Evaluation of a drug-drug interaction: fax alert intervention program

Persistent Link:
http://hdl.handle.net/10150/610041
Title:
Evaluation of a drug-drug interaction: fax alert intervention program
Author:
Armstrong, Edward; Wang, Sharon; Hines, Lisa; Gao, Sara; Patel, Bimal; Malone, Daniel
Affiliation:
University of Arizona College of Pharmacy, 85721, Tucson, AZ, USA; MedImpact Healthcare Systems, Inc., San Diego, California, USA
Issue Date:
2013
Publisher:
BioMed Central
Citation:
Armstrong et al. BMC Medical Informatics and Decision Making 2013, 13:32 http://www.biomedcentral.com/1472-6947/13/32
Journal:
BMC Medical Informatics and Decision Making
Rights:
© 2013 Armstrong et al.; licensee BioMed Central Ltd. This is an Open Access article distributed under the terms of the Creative Commons Attribution License (http://creativecommons.org/licenses/by/2.0)
Collection Information:
This item is part of the UA Faculty Publications collection. For more information this item or other items in the UA Campus Repository, contact the University of Arizona Libraries at repository@u.library.arizona.edu.
Abstract:
BACKGROUND:Clinicians often encounter information about drug-drug interactions (DDIs) during clinical practice. This information is found within product information (hardcopy and electronic) and various electronic systems. Prescribers may receive medication-related communications in practice that are distributed by facsimile (fax), mail, or telephone from pharmacies and pharmacy benefit managers (PBMs). The purpose of this study was to determine if near-real time fax alerts for potential drug-drug interactions (PDDIs) would influence prescribing.METHODS:A prospective study, in cooperation with a pharmacy benefit manager (PBM), was conducted targeting 18 clinically important PDDIs. Fax alerts included an individualized letter to the prescriber with a list of the interacting drugs, PDDI evidence summaries with citations, and recommended clinical management strategies. Among the 18 PDDIs, 13 PDDIs could be assessed for prescription therapy changes using pharmacy claims data. A prospective cohort design was used to evaluate changes in prescription dispensing 90-days following a PDDI fax alert.RESULTS:A total of 8,075 fax alerts were sent to prescribers and there were 4,712 alerts for the 13 PDDIs that could be assessed for change using pharmacy claims data. There were 2,019 patients (interventions) for which fax alerts were sent to their prescribers who were matched with a control group consisting of patients with the same PDDIs but for whom no fax alert was sent. Overall, this study found 154 (7.6%) of patients in the fax alert group compared to 132 (6.5%) in the control group had changes in therapy (p=0.177).CONCLUSIONS:This fax alert intervention program observed no statistically significant differences in prescribing with a fax alert compared to the control group. If PBMs chose to send individualized, evidence-based information to clinicians regarding drug-drug interactions, this study suggests it may not be an effective intervention to mitigate harm.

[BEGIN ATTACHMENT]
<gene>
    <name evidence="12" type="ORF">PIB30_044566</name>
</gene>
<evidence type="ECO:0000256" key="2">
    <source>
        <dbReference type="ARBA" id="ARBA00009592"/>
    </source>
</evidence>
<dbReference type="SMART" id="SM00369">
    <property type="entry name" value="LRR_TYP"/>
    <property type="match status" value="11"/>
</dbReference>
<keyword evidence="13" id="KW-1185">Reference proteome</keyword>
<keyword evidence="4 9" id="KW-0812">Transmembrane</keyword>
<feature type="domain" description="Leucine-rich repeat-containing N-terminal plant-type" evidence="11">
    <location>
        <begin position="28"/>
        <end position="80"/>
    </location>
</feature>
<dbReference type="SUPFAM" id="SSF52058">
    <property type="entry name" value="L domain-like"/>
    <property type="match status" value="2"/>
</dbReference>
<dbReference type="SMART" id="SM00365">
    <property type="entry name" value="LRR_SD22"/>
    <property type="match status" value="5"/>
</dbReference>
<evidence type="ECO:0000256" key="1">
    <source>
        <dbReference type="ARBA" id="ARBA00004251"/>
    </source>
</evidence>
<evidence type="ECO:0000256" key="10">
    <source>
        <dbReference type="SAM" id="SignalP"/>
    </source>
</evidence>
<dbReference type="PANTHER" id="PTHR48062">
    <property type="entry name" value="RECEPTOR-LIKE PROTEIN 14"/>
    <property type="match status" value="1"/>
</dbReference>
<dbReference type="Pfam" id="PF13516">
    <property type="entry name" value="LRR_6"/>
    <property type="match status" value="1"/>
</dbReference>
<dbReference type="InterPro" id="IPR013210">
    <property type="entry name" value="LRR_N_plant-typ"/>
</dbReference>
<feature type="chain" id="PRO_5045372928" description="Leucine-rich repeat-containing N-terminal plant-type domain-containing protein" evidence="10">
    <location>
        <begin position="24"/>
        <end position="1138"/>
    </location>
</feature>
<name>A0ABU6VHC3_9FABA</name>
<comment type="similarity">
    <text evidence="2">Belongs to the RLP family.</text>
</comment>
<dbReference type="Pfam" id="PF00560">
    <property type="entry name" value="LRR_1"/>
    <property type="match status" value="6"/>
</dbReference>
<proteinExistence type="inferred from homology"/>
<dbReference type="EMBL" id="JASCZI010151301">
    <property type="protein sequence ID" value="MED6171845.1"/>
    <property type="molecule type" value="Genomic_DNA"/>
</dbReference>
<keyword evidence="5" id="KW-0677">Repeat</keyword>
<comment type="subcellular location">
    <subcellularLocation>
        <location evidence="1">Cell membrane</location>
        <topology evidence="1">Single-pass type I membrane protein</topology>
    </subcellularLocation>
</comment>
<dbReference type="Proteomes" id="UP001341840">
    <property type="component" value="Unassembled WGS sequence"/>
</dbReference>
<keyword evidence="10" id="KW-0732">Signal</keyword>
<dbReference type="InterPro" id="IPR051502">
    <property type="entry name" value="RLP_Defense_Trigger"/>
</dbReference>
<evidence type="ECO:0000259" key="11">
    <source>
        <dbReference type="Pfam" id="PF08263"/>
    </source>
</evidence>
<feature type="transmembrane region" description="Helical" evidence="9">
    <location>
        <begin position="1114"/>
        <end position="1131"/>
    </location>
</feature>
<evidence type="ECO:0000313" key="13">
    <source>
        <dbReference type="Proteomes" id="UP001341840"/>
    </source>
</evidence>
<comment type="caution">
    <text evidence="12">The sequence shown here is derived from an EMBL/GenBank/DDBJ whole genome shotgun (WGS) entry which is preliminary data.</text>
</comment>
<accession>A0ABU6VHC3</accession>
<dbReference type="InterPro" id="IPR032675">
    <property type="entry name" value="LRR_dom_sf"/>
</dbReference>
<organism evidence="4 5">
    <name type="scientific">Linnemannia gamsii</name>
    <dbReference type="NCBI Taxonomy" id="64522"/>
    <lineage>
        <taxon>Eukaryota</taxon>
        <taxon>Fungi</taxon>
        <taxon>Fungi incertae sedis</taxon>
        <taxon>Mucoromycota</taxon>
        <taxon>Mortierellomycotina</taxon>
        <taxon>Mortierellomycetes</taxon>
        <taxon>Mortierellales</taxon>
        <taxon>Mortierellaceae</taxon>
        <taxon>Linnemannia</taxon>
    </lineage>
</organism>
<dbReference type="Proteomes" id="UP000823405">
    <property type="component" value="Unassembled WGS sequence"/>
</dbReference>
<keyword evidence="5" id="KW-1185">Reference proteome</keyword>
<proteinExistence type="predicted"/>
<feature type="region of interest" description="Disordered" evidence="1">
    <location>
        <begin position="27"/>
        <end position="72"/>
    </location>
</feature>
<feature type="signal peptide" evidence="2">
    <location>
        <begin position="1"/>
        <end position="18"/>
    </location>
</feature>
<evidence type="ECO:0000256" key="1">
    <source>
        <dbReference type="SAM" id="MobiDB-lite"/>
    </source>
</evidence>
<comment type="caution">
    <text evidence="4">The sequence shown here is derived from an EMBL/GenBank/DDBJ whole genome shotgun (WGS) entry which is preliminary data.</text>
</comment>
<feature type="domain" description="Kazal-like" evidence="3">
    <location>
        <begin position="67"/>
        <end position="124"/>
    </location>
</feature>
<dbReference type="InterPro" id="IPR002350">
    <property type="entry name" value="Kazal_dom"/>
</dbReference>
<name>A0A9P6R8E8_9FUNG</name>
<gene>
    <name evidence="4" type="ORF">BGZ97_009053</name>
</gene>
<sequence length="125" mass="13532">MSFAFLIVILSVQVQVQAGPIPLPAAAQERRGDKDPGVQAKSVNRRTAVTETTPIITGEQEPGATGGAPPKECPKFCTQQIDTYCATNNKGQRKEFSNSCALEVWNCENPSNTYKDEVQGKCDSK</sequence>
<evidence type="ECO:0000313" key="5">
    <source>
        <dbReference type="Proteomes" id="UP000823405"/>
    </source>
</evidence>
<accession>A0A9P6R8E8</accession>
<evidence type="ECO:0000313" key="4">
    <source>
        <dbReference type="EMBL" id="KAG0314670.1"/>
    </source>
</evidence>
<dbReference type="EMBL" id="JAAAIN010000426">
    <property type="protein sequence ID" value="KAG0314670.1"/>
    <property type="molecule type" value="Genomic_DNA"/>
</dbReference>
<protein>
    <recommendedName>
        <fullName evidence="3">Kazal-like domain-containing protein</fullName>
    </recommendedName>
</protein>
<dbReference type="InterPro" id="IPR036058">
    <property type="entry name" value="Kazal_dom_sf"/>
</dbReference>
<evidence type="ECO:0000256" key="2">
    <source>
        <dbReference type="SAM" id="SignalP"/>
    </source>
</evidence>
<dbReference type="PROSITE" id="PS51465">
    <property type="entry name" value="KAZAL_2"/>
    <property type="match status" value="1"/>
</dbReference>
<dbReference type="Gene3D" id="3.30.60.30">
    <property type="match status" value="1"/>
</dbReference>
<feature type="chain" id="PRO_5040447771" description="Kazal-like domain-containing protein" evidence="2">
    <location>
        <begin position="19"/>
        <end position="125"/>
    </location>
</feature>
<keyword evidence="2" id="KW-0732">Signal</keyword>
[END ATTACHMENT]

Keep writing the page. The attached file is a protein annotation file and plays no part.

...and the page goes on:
EISSN:
1472-6947
DOI:
10.1186/1472-6947-13-32
Keywords:
Drug interactions; Drug safety; Physician; Prescriber; Fax
Version:
Final published version
Additional Links:
http://www.biomedcentral.com/1472-6947/13/32

Full metadata record

DC FieldValue Language
dc.contributor.authorArmstrong, Edwarden
dc.contributor.authorWang, Sharonen
dc.contributor.authorHines, Lisaen
dc.contributor.authorGao, Saraen
dc.contributor.authorPatel, Bimalen